And now a temporary break from our regularly scheduled blogging for a slight change of pace!
Over the past few months, a piece of scripture has come up in conversations several times and I’ve wanted to toss something in writing about it, so I’m just making time to get something written down. The passage is Matthew 25:31-46: the judgment of the sheep and the goats. Seeing that this is meant to be a short post (that’s what “Bible Bites” are supposed to be), I’ll just jump right in!
The passage opens with Matt. 25:31-32: “When the Son of Man comes in his glory, and all the angels with him, then he will sit on his glorious throne. Before him will be gathered all the nations, and he will separate people one from another as a shepherd separates the sheep from the goats.”
– Without getting into various and sundry debates about the many related issues around the end times, I’ll just point out that the opening phrase states that the events that follow will occur “when the Son of Man comes in his glory” along with the angels and sits on his throne.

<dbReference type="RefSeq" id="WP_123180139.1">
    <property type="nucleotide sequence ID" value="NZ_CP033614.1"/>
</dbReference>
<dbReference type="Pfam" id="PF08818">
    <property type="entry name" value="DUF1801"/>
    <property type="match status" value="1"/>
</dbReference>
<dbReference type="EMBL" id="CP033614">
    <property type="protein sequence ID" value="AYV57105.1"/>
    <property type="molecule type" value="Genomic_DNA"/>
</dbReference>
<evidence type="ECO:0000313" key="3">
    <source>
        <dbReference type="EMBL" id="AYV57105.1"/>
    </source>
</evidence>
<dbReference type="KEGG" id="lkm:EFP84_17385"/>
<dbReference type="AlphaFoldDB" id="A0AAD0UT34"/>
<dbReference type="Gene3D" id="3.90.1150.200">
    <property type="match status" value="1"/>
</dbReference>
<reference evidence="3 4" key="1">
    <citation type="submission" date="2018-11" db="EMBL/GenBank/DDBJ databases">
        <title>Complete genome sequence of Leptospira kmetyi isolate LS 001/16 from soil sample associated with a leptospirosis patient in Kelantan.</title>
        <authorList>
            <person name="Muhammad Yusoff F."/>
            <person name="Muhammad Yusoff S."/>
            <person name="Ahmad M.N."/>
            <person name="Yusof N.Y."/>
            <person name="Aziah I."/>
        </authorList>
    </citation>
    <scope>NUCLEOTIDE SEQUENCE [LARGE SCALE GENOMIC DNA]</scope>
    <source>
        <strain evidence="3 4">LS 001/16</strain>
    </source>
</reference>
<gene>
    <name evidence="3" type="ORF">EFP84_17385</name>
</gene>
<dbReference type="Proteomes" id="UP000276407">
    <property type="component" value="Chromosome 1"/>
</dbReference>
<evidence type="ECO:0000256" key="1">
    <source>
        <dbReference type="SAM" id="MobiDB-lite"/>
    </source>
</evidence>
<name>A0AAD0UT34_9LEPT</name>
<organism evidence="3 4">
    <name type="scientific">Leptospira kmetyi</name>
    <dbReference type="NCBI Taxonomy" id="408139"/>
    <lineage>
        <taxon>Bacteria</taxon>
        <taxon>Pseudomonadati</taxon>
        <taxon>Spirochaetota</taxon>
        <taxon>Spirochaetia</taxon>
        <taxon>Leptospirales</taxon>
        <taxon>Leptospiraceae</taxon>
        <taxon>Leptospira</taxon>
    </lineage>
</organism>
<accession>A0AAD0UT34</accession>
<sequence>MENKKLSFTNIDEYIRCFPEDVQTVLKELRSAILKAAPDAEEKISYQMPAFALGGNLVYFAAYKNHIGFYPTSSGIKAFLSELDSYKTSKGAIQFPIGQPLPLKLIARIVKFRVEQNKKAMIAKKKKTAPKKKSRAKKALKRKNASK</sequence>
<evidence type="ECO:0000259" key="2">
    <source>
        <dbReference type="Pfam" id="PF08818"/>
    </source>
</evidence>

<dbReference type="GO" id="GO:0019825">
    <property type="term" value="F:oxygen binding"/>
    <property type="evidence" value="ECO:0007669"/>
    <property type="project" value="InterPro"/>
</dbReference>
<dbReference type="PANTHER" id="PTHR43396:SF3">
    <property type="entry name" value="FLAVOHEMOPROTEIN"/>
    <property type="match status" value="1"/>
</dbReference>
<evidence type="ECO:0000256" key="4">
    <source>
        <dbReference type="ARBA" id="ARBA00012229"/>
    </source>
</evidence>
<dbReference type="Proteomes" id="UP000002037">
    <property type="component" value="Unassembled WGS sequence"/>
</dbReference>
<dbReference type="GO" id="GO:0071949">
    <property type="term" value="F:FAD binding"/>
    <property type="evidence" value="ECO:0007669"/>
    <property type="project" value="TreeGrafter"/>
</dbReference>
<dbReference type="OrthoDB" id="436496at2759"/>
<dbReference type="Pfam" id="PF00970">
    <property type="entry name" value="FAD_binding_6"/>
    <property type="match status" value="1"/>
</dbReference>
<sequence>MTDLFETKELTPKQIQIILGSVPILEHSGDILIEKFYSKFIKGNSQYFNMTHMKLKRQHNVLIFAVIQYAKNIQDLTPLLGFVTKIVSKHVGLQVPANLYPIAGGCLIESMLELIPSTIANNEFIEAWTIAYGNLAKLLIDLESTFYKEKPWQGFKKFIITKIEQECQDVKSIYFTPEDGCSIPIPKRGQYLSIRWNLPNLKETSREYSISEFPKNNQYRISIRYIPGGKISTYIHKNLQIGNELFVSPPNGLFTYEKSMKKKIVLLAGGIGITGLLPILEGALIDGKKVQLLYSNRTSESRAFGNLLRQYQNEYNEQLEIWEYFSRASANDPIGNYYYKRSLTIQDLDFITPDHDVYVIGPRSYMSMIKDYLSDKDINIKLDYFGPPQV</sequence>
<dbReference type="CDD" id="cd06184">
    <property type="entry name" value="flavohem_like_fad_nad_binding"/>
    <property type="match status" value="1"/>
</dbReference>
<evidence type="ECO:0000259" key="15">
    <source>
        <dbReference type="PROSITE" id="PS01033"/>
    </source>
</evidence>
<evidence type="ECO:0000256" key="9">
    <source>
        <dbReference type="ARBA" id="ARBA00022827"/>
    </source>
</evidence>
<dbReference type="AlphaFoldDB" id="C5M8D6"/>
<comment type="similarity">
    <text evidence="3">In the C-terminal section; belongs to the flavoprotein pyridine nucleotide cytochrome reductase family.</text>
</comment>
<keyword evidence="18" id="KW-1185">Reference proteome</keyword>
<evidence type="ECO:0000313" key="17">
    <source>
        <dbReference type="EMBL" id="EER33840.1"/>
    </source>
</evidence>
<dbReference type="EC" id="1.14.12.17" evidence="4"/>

– Whatever that is, it’s certainly in the future and sometime at the end of history.
The passage continues on with the process of separation. Matt. 22:33 reads, “And he will place the sheep on his right, but the goats on the left.”
– So continuing the metaphor, when the shepherd returns in all his glory, there will be a separation. Pretty straightforward. Those who are sheep will be separated from those who (sorta) look like sheep.
Then we see the outcome of the separation for the sheep in 22:34 as Jesus says, “Then the King will say to those on his right, ‘Come, you who are blessed by my Father, inherit the kingdom prepared for you from the foundation of the world.”
– So this separation is at the end, and at the time the sheep are separated from the goats, the sheep get the kingdom. So ignoring debates about the nature of the kingdom (which I’ve pounded through extensively here and here and here), at the time of the separation the sheep get the kingdom. That’s clearly not now, but some time in the future.